Publication


Wengler, A.
The influence of immigrant status on health. Exploring the subjective health status of first and second generation Turkish immigrants in Germany.
GK Soclife Working Papers, 2010
URL, JabRef BibTex, Abstract
Using data from the Generations and Gender Survey (GGS), the health status of Turkish immigrants in Germany is observed in this paper. The GGS includes approximately 10,000 German natives (surveyed in 2005) and 4,000 Turkish immigrants (surveyed in 2006) living in Germany. Logistic regression models are estimated to compare the health of first and second generation Turkish immigrants to that of German natives. Differences in health are clear and, contrary to the expectations derived from existing literature, Turkish immigrants do not seem to be in worse health than the native German population when different variables are taken into account. Especially when socio-economic status and coping resources are considered, migrant status has no significant effect on the subjective health status. Furthermore, Turkish immigrants are, to some extent healthier than their German counterparts when variations between East and West Germany are taken into account. Additionally, separate models for Turkish immigrants and German natives are estimated, and it can be shown that Turkish immigrants who have lived in Germany for a shorter period of time (as it is the case in East Germany) have a health advantage.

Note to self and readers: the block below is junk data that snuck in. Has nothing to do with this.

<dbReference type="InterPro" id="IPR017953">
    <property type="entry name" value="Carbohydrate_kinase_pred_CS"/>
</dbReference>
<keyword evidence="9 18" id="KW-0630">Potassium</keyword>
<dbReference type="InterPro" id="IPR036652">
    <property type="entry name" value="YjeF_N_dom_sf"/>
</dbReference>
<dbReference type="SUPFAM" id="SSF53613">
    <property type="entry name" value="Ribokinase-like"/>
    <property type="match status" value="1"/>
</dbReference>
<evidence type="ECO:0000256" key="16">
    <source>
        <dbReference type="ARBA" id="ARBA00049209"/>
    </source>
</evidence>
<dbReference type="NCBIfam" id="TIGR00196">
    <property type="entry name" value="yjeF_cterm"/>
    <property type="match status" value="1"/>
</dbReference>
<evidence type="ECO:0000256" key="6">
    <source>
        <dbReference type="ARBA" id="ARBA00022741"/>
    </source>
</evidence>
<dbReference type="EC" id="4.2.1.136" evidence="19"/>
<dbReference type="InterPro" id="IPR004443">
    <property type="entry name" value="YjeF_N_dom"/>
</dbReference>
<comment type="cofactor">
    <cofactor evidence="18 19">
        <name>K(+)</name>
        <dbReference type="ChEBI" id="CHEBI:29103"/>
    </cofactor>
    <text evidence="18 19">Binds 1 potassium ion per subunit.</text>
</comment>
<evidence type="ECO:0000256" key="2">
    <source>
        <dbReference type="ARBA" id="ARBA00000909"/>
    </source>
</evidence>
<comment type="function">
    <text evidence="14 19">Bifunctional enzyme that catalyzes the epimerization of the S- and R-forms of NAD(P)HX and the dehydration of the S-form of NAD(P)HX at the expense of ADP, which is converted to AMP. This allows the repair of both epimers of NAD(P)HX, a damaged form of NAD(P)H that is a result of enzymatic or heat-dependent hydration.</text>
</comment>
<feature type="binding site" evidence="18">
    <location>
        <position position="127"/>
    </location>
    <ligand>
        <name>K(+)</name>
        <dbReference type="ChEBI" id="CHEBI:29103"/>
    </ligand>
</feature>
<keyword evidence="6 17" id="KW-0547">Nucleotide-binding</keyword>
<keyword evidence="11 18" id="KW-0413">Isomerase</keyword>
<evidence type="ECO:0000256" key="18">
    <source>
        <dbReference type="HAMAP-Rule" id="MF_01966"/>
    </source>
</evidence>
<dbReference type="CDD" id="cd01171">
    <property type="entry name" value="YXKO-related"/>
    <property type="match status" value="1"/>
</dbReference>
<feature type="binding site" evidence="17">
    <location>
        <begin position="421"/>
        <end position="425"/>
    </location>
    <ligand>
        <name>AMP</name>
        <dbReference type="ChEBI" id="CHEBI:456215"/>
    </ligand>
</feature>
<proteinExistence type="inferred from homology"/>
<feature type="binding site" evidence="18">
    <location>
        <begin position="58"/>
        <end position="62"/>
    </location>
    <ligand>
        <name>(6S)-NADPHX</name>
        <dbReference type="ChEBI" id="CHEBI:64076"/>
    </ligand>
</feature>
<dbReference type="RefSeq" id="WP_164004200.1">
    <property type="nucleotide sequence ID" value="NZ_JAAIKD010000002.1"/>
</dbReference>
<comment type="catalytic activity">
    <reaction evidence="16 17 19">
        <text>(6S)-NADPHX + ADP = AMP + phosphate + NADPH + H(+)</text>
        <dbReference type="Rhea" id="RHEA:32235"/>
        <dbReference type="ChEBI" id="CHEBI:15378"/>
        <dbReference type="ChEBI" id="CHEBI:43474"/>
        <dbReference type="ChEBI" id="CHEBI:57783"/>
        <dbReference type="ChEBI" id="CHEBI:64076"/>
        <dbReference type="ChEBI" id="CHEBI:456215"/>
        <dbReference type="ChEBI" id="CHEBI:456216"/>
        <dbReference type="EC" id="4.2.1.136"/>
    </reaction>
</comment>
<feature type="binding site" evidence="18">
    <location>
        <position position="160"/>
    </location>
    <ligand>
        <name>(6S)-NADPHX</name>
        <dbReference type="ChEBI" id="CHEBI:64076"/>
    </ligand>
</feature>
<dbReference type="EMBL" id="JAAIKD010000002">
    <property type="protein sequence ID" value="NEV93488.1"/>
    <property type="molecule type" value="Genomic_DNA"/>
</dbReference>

Reference


@article{Wengler2010,
  author = {Wengler, A.},
  title = {The influence of immigrant status on health. Exploring the subjective health status of first and second generation Turkish immigrants in Germany.},
  year = {2010},
  journal = {GK Soclife Working Papers},
  volume = {5},
  pages = {16},
  url = {http://www.wiso.uni-koeln.de/fileadmin/wiso_fak/gk_soclife/pdf/Working_papers/AWengler_2010_ssrn.pdf},
  timestamp = {12.04.2012},
  owner = {Barbuscia},
  abstract = {Using data from the Generations and Gender Survey (GGS), the health status of Turkish immigrants in Germany is observed in this paper. The GGS includes approximately 10,000 German natives (surveyed in 2005) and 4,000 Turkish immigrants (surveyed in 2006) living in Germany. Logistic regression models are estimated to compare the health of first and second generation Turkish immigrants to that of German natives. Differences in health are clear and, contrary to the expectations derived from existing literature, Turkish immigrants do not seem to be in worse health than the native German population when different variables are taken into account. Especially when socio-economic status and coping resources are considered, migrant status has no significant effect on the subjective health status. Furthermore, Turkish immigrants are, to some extent healthier than their German counterparts when variations between East and West Germany are taken into account. Additionally, separate models for Turkish immigrants and German natives are estimated, and it can be shown that Turkish immigrants who have lived in Germany for a shorter period of time (as it is the case in East Germany) have a health advantage.}
}

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